As my team and I embark on another year of researching and summarizing managerial wisdom on Open Forum, we are taking inventory. In the ‘80s, the hot topic in management was efficiency and doing more with less. With the introduction of “Six Sigma” in 1981, companies started competing on quality and efficiency in production. In the ‘90s and early ‘00s, the talk changed to innovation – developing new stuff just to keep up! Books on innovation crowded bookshelves as companies sought the creative edge.
But now it is 2010, and we see the two realms converging: Idea Generation & Execution.
Small businesses are angling to compete and capture market share with new ideas. But, at the same time, this rush of imagination is grounded with a sobering dose of reality. In such an uncertain economy, ideas are worthless without great execution.
Gone are the days when you needed a gigantic technology or development staff and multi-million dollar marketing budgets to launch a new product. Today, a standard computer, a well-managed rolodex, and a savvy understanding of social marketing can suffice. This is good news and bad news. Going forward, you will be able to quickly test and implement ideas. However, so will everyone else (notably your competitors).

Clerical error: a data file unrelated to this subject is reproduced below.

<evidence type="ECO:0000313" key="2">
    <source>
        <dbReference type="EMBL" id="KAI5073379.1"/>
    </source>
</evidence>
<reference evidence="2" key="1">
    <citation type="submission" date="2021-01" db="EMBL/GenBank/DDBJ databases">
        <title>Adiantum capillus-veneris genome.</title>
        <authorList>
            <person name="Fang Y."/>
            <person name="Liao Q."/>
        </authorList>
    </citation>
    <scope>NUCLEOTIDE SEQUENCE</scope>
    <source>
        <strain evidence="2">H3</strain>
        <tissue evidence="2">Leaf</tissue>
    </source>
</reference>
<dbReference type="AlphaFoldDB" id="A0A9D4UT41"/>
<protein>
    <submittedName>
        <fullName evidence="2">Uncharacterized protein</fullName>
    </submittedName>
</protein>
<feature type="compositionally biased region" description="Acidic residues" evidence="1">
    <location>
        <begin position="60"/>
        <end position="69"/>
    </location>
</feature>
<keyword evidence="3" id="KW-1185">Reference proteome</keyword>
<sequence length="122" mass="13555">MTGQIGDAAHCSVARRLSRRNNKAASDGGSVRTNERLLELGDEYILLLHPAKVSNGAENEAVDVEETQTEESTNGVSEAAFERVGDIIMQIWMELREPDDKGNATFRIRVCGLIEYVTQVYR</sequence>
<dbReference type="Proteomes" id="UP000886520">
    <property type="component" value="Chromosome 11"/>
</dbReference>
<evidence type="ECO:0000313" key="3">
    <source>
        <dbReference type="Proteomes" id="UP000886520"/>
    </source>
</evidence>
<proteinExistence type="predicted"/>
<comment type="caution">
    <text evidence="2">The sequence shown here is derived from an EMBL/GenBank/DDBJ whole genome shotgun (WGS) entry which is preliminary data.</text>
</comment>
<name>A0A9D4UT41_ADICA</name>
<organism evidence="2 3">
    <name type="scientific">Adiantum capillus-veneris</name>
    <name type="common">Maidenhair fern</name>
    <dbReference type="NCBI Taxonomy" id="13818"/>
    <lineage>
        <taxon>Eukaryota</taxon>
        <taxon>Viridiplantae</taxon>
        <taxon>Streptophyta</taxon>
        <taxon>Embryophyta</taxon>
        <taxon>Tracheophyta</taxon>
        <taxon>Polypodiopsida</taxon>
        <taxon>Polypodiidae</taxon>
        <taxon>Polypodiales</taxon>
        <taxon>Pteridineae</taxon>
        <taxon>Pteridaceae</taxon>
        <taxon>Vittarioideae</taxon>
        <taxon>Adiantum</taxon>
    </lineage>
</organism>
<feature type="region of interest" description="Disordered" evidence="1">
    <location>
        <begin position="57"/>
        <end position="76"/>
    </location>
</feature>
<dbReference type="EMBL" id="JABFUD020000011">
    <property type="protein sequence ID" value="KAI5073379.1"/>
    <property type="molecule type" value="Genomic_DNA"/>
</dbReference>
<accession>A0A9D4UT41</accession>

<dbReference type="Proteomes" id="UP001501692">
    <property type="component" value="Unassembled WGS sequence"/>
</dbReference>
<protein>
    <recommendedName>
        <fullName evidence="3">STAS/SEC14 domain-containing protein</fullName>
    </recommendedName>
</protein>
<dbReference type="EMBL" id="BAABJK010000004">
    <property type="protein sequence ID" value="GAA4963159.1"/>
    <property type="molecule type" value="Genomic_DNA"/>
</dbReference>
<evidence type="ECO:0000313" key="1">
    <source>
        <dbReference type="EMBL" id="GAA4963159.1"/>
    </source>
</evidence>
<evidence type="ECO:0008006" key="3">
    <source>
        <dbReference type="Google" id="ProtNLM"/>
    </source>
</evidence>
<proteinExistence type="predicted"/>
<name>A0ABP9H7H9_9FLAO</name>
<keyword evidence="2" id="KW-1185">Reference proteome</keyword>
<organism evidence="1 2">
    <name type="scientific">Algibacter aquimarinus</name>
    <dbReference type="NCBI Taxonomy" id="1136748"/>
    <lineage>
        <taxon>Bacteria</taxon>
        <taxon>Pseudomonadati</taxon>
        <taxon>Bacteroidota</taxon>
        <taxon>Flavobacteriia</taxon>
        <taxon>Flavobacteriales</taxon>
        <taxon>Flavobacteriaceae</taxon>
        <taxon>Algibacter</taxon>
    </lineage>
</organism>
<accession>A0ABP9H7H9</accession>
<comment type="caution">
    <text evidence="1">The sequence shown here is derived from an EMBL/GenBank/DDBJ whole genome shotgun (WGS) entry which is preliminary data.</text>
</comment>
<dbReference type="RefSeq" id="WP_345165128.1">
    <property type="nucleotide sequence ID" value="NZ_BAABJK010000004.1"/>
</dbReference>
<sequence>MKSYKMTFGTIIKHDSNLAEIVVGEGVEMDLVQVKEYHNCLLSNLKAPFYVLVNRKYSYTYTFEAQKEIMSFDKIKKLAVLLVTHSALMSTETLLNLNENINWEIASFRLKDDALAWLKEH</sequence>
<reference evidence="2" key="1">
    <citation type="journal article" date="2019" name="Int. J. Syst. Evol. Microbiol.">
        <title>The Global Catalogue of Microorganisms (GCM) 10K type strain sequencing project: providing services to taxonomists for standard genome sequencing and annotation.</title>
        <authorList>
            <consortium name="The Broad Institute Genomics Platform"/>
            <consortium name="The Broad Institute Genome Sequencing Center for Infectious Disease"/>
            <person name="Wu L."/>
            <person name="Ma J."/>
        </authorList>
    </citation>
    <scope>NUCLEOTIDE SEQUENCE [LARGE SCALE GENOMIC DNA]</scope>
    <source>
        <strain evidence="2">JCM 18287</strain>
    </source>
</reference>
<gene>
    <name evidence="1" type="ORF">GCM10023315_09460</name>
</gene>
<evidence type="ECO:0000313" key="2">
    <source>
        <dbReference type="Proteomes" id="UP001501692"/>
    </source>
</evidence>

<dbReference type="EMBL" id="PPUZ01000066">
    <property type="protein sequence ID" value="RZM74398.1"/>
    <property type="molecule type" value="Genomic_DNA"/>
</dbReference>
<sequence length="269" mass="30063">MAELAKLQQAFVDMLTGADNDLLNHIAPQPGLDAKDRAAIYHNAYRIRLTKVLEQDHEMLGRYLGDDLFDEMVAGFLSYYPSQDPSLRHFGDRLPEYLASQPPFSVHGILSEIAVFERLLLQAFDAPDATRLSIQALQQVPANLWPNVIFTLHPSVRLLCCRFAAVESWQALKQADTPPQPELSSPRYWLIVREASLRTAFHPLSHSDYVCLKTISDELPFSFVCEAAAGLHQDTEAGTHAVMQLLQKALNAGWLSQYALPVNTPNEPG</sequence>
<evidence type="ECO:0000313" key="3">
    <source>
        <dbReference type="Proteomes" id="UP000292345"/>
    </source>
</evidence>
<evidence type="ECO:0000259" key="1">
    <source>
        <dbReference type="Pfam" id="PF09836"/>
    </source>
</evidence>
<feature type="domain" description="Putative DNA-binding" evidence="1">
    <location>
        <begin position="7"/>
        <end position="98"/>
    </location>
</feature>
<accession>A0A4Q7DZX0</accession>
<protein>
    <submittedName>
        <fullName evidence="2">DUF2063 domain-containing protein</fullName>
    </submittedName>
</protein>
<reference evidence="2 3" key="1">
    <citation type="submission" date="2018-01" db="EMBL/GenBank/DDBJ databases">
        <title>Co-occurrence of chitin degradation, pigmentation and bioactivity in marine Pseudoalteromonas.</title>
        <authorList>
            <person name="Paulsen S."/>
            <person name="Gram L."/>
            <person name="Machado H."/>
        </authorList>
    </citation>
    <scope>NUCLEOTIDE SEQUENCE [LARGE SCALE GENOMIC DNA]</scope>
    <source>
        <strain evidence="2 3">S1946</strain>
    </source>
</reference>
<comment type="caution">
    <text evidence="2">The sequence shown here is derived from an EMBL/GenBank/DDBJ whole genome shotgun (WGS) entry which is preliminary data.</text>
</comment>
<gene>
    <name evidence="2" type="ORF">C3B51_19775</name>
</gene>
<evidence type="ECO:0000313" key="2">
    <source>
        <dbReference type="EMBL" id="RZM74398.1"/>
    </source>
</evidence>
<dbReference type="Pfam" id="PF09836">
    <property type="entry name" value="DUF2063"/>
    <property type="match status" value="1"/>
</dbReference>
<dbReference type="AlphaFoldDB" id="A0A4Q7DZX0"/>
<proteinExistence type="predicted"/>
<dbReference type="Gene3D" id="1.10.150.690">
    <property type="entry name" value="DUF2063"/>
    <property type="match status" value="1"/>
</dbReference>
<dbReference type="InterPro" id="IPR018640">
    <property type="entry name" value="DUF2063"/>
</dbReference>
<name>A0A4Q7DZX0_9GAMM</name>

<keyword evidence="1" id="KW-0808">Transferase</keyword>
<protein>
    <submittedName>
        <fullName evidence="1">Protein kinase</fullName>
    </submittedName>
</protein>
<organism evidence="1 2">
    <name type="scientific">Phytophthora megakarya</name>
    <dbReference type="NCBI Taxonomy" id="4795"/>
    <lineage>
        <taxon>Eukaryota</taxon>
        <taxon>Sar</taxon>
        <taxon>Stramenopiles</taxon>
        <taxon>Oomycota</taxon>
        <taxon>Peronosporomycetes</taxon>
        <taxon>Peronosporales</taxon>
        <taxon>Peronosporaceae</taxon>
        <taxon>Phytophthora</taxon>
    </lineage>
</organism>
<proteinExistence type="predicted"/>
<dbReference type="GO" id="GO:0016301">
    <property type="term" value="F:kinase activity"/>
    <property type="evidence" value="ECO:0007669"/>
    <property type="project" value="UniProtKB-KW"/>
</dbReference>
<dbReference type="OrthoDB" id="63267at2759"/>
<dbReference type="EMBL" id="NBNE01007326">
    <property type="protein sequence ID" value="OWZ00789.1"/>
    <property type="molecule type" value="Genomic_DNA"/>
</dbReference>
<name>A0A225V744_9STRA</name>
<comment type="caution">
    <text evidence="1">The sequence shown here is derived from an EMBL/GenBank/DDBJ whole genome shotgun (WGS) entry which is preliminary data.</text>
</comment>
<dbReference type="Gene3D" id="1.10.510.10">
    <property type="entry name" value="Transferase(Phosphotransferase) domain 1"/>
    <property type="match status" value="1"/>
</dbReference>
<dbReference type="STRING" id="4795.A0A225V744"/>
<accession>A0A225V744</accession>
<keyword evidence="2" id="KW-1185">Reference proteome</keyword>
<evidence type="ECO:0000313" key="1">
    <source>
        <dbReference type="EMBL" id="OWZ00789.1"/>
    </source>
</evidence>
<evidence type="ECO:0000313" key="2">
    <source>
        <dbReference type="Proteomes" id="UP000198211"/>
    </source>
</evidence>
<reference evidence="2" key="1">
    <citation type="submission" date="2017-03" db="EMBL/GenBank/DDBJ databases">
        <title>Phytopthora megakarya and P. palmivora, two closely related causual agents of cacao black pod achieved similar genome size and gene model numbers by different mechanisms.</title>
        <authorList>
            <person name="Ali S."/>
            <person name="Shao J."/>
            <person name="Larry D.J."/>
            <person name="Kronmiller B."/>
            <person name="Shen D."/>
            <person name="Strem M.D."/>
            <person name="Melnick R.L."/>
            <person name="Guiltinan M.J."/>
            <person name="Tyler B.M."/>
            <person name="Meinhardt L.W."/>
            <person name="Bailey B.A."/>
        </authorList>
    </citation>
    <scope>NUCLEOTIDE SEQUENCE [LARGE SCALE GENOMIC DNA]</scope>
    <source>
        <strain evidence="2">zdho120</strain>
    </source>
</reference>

For this reason, I would argue that EXECUTION is the competitive advantage that deserves more discussion. Good ideas coupled with great execution make the perfect marriage. With great execution, you can develop an idea, refine it, test it, implement it, and then push it broadly and consistently.
If you’re reading this, chances are you’ve already got great ideas of your own. So, my New Year’s pledge is that I WON’T try to help you generate more ideas. My articles – and those from the 99% (Behance’s think tank on organization, leadership, and execution) – will not inspire your next big idea. On the contrary, my aim will be to push you toward taking action.
For this reason, I am calling 2010 a year of execution. We need to climb out of the trenches and become better stewards of our ideas. Discussions in this column will be about organization, productivity, and managing in the digital age. Why? Because this is what creative leaders need to be talking about in 2010.
It has been said before, "The best way to make your dreams come true is to wake up."
As a manager, you must wake up to the grave obstacles that hinder great and timely execution. These obstacles are real, but they are not insurmountable.
***This article is based on research by Behance CEO Scott Belsky, whose book, Making Ideas Happen, will be published by Penguin in April 2010. Behance runs the Behance Creative Network, the 99% productivity think thank, the Action Method project management application, and the Creative Jobs List.